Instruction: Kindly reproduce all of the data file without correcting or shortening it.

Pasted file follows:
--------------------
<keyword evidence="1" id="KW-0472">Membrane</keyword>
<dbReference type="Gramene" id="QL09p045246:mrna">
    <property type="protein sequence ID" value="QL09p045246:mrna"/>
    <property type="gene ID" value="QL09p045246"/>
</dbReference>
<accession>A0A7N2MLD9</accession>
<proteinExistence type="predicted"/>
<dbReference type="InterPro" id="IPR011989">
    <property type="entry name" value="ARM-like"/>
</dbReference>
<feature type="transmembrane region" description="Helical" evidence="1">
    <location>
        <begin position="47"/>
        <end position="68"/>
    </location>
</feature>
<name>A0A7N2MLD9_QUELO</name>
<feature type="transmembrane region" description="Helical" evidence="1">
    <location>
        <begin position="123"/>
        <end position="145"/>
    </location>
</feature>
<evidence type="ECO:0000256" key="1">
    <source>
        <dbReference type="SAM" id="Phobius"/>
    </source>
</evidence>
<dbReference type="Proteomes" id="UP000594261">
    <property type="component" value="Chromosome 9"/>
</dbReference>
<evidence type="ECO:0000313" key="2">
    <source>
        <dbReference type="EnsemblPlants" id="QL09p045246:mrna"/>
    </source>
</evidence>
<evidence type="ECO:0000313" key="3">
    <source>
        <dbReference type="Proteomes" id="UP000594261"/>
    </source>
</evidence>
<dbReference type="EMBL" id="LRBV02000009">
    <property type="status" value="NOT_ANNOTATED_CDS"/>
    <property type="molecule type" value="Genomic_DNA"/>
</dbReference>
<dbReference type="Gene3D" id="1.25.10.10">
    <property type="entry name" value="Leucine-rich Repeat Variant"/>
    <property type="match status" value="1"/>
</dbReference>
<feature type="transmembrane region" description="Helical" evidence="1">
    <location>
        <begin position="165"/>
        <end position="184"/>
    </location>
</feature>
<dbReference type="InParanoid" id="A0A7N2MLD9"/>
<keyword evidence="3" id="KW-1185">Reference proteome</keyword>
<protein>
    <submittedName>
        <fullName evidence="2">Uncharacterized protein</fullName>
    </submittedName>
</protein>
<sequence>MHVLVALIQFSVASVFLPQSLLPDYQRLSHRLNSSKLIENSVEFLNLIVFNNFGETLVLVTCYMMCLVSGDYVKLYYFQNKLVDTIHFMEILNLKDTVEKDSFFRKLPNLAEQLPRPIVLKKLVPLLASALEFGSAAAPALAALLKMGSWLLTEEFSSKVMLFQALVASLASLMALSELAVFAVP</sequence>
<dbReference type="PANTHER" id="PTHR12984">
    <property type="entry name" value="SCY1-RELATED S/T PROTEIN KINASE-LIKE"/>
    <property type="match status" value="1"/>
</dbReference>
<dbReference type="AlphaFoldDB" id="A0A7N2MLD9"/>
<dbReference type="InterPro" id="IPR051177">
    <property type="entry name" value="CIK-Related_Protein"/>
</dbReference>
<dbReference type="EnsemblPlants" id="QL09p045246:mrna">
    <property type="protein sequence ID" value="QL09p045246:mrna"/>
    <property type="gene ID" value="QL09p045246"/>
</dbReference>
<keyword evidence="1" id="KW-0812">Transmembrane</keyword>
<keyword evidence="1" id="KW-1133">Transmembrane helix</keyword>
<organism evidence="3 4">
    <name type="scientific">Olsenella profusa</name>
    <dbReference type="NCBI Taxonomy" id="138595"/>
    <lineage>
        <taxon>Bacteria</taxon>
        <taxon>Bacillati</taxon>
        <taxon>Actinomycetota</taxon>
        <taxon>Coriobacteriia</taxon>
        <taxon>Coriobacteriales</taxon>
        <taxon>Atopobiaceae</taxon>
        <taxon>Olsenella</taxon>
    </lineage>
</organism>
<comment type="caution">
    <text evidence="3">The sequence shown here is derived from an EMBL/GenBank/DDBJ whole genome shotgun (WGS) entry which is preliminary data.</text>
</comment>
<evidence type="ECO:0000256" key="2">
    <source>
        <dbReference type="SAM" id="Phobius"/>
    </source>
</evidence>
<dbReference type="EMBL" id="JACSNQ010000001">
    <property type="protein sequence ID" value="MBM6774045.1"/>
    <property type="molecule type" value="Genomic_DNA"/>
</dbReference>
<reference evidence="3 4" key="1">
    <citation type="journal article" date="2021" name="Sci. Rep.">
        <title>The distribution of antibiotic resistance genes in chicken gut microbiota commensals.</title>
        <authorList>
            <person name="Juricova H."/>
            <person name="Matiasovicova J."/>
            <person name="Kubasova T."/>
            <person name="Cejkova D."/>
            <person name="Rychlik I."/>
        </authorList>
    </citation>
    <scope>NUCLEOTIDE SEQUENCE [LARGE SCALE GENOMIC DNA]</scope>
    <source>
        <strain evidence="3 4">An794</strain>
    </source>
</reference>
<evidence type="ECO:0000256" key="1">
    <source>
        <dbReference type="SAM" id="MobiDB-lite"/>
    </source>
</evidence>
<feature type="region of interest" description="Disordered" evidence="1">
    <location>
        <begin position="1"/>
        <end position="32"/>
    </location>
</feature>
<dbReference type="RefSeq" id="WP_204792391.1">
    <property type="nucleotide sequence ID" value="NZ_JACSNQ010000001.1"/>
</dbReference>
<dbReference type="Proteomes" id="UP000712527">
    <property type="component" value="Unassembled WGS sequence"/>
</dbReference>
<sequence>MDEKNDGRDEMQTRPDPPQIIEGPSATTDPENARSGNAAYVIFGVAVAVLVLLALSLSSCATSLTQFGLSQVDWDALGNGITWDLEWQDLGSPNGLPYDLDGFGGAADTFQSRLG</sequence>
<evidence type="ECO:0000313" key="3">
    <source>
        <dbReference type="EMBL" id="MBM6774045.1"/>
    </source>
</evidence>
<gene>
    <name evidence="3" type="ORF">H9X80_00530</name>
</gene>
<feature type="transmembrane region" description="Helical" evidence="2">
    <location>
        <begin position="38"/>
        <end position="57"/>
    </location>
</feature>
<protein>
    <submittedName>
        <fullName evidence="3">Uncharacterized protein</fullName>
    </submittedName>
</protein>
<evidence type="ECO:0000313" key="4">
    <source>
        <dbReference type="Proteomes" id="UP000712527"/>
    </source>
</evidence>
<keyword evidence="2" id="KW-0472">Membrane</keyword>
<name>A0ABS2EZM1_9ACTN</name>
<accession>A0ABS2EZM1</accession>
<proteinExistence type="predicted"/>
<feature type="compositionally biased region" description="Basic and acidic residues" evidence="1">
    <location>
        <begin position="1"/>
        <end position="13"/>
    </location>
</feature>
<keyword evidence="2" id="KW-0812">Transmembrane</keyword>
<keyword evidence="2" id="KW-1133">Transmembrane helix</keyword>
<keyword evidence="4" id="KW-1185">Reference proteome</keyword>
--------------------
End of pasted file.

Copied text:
<keyword evidence="1" id="KW-0472">Membrane</keyword>
<dbReference type="Gramene" id="QL09p045246:mrna">
    <property type="protein sequence ID" value="QL09p045246:mrna"/>
    <property type="gene ID" value="QL09p045246"/>
</dbReference>
<accession>A0A7N2MLD9</accession>
<proteinExistence type="predicted"/>
<dbReference type="InterPro" id="IPR011989">
    <property type="entry name" value="ARM-like"/>
</dbReference>
<feature type="transmembrane region" description="Helical" evidence="1">
    <location>
        <begin position="47"/>
        <end position="68"/>
    </location>
</feature>
<name>A0A7N2MLD9_QUELO</name>
<feature type="transmembrane region" description="Helical" evidence="1">
    <location>
        <begin position="123"/>
        <end position="145"/>
    </location>
</feature>
<evidence type="ECO:0000256" key="1">
    <source>
        <dbReference type="SAM" id="Phobius"/>
    </source>
</evidence>
<dbReference type="Proteomes" id="UP000594261">
    <property type="component" value="Chromosome 9"/>
</dbReference>
<evidence type="ECO:0000313" key="2">
    <source>
        <dbReference type="EnsemblPlants" id="QL09p045246:mrna"/>
    </source>
</evidence>
<evidence type="ECO:0000313" key="3">
    <source>
        <dbReference type="Proteomes" id="UP000594261"/>
    </source>
</evidence>
<dbReference type="EMBL" id="LRBV02000009">
    <property type="status" value="NOT_ANNOTATED_CDS"/>
    <property type="molecule type" value="Genomic_DNA"/>
</dbReference>
<dbReference type="Gene3D" id="1.25.10.10">
    <property type="entry name" value="Leucine-rich Repeat Variant"/>
    <property type="match status" value="1"/>
</dbReference>
<feature type="transmembrane region" description="Helical" evidence="1">
    <location>
        <begin position="165"/>
        <end position="184"/>
    </location>
</feature>
<dbReference type="InParanoid" id="A0A7N2MLD9"/>
<keyword evidence="3" id="KW-1185">Reference proteome</keyword>
<protein>
    <submittedName>
        <fullName evidence="2">Uncharacterized protein</fullName>
    </submittedName>
</protein>
<sequence>MHVLVALIQFSVASVFLPQSLLPDYQRLSHRLNSSKLIENSVEFLNLIVFNNFGETLVLVTCYMMCLVSGDYVKLYYFQNKLVDTIHFMEILNLKDTVEKDSFFRKLPNLAEQLPRPIVLKKLVPLLASALEFGSAAAPALAALLKMGSWLLTEEFSSKVMLFQALVASLASLMALSELAVFAVP</sequence>
<dbReference type="PANTHER" id="PTHR12984">
    <property type="entry name" value="SCY1-RELATED S/T PROTEIN KINASE-LIKE"/>
    <property type="match status" value="1"/>
</dbReference>
<dbReference type="AlphaFoldDB" id="A0A7N2MLD9"/>
<dbReference type="InterPro" id="IPR051177">
    <property type="entry name" value="CIK-Related_Protein"/>
</dbReference>
<dbReference type="EnsemblPlants" id="QL09p045246:mrna">
    <property type="protein sequence ID" value="QL09p045246:mrna"/>
    <property type="gene ID" value="QL09p045246"/>
</dbReference>
<keyword evidence="1" id="KW-0812">Transmembrane</keyword>
<keyword evidence="1" id="KW-1133">Transmembrane helix</keyword>
<organism evidence="3 4">
    <name type="scientific">Olsenella profusa</name>
    <dbReference type="NCBI Taxonomy" id="138595"/>
    <lineage>
        <taxon>Bacteria</taxon>
        <taxon>Bacillati</taxon>
        <taxon>Actinomycetota</taxon>
        <taxon>Coriobacteriia</taxon>
        <taxon>Coriobacteriales</taxon>
        <taxon>Atopobiaceae</taxon>
        <taxon>Olsenella</taxon>
    </lineage>
</organism>
<comment type="caution">
    <text evidence="3">The sequence shown here is derived from an EMBL/GenBank/DDBJ whole genome shotgun (WGS) entry which is preliminary data.</text>
</comment>
<evidence type="ECO:0000256" key="2">
    <source>
        <dbReference type="SAM" id="Phobius"/>
    </source>
</evidence>
<dbReference type="EMBL" id="JACSNQ010000001">
    <property type="protein sequence ID" value="MBM6774045.1"/>
    <property type="molecule type" value="Genomic_DNA"/>
</dbReference>
<reference evidence="3 4" key="1">
    <citation type="journal article" date="2021" name="Sci. Rep.">
        <title>The distribution of antibiotic resistance genes in chicken gut microbiota commensals.</title>
        <authorList>
            <person name="Juricova H."/>
            <person name="Matiasovicova J."/>
            <person name="Kubasova T."/>
            <person name="Cejkova D."/>
            <person name="Rychlik I."/>
        </authorList>
    </citation>
    <scope>NUCLEOTIDE SEQUENCE [LARGE SCALE GENOMIC DNA]</scope>
    <source>
        <strain evidence="3 4">An794</strain>
    </source>
</reference>
<evidence type="ECO:0000256" key="1">
    <source>
        <dbReference type="SAM" id="MobiDB-lite"/>
    </source>
</evidence>
<feature type="region of interest" description="Disordered" evidence="1">
    <location>
        <begin position="1"/>
        <end position="32"/>
    </location>
</feature>
<dbReference type="RefSeq" id="WP_204792391.1">
    <property type="nucleotide sequence ID" value="NZ_JACSNQ010000001.1"/>
</dbReference>
<dbReference type="Proteomes" id="UP000712527">
    <property type="component" value="Unassembled WGS sequence"/>
</dbReference>
<sequence>MDEKNDGRDEMQTRPDPPQIIEGPSATTDPENARSGNAAYVIFGVAVAVLVLLALSLSSCATSLTQFGLSQVDWDALGNGITWDLEWQDLGSPNGLPYDLDGFGGAADTFQSRLG</sequence>
<evidence type="ECO:0000313" key="3">
    <source>
        <dbReference type="EMBL" id="MBM6774045.1"/>
    </source>
</evidence>
<gene>
    <name evidence="3" type="ORF">H9X80_00530</name>
</gene>
<feature type="transmembrane region" description="Helical" evidence="2">
    <location>
        <begin position="38"/>
        <end position="57"/>
    </location>
</feature>
<protein>
    <submittedName>
        <fullName evidence="3">Uncharacterized protein</fullName>
    </submittedName>
</protein>
<evidence type="ECO:0000313" key="4">
    <source>
        <dbReference type="Proteomes" id="UP000712527"/>
    </source>
</evidence>
<keyword evidence="2" id="KW-0472">Membrane</keyword>
<name>A0ABS2EZM1_9ACTN</name>
<accession>A0ABS2EZM1</accession>
<proteinExistence type="predicted"/>
<feature type="compositionally biased region" description="Basic and acidic residues" evidence="1">
    <location>
        <begin position="1"/>
        <end position="13"/>
    </location>
</feature>
<keyword evidence="2" id="KW-0812">Transmembrane</keyword>
<keyword evidence="2" id="KW-1133">Transmembrane helix</keyword>
<keyword evidence="4" id="KW-1185">Reference proteome</keyword>